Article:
The maximum static pressure which the tube is capable of withstanding can be increased by making the curved edges thicker. However, increasing the thickness of the tube wall at the edges results in two disadvantages: increased weight and an increase in the tuned frequency of the tube. Extra weight is undesirable in submarine applications such as the application disclosed in U.S. Pat. No. 3,907,062. The greater thickness of the tube wall also precludes the attenuation of low frequencies (i.e., less than 1000 Hz) because the frequencies below which attentuation does not occur increase with increasing wall thickness. Thus, thickening the tube walls is not an acceptable solution in applications requiring attenuation of lower frequencies in hydrostatic pressure environments.
The solution of U.S. Pat. No. 3,264,605 of introducing a relatively noncompressiole fluid inside the tube is marginally effective to prevent rupturing of the tube at higher pressures than the tubes could withstand without the presence of the noncompressible fluid. However, in some applications, the added weight of the noncompressible fluid is as equally undesirable as is the weight added by the increased thickness of the tube wall. Moreover, the frequencies capable of being attenuated by the tube containing a noncompressible fluid are relatively higher than frequencies capable of being attenuated by a hollow tube which is similar in all respects except for the presence of the noncompressible fluid.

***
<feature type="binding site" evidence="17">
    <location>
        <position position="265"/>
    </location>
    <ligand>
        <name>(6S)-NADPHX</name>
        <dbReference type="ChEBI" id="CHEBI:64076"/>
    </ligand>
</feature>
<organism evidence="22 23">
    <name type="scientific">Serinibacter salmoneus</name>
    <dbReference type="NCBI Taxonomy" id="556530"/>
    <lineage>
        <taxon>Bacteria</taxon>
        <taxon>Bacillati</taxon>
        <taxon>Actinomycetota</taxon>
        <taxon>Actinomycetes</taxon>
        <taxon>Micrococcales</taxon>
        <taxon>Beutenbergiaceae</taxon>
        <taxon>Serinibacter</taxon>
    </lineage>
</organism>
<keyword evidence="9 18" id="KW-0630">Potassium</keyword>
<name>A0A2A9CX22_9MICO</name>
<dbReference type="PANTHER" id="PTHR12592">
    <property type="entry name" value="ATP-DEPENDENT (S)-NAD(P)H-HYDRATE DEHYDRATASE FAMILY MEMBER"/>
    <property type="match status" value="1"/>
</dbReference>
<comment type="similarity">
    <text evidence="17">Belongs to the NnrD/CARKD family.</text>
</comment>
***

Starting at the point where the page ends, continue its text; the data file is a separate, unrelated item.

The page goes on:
The present invention overcomes the problems and disadvantages of the prior art by providing both a sound attenuating and a sound dissipating structure and by enclosing these structures in a resilient housing.
It is a principal object of the present invention to provide an apparatus which prevents the transmission of low frequency sound in a hydrostatic pressure environment and yet is relatively lighter in weight than conventional apparatus and capable of withstanding higher static pressures.
Another object of the present invention is to provide such an apparatus which can attenuate sound frequencies below 1000 Hz.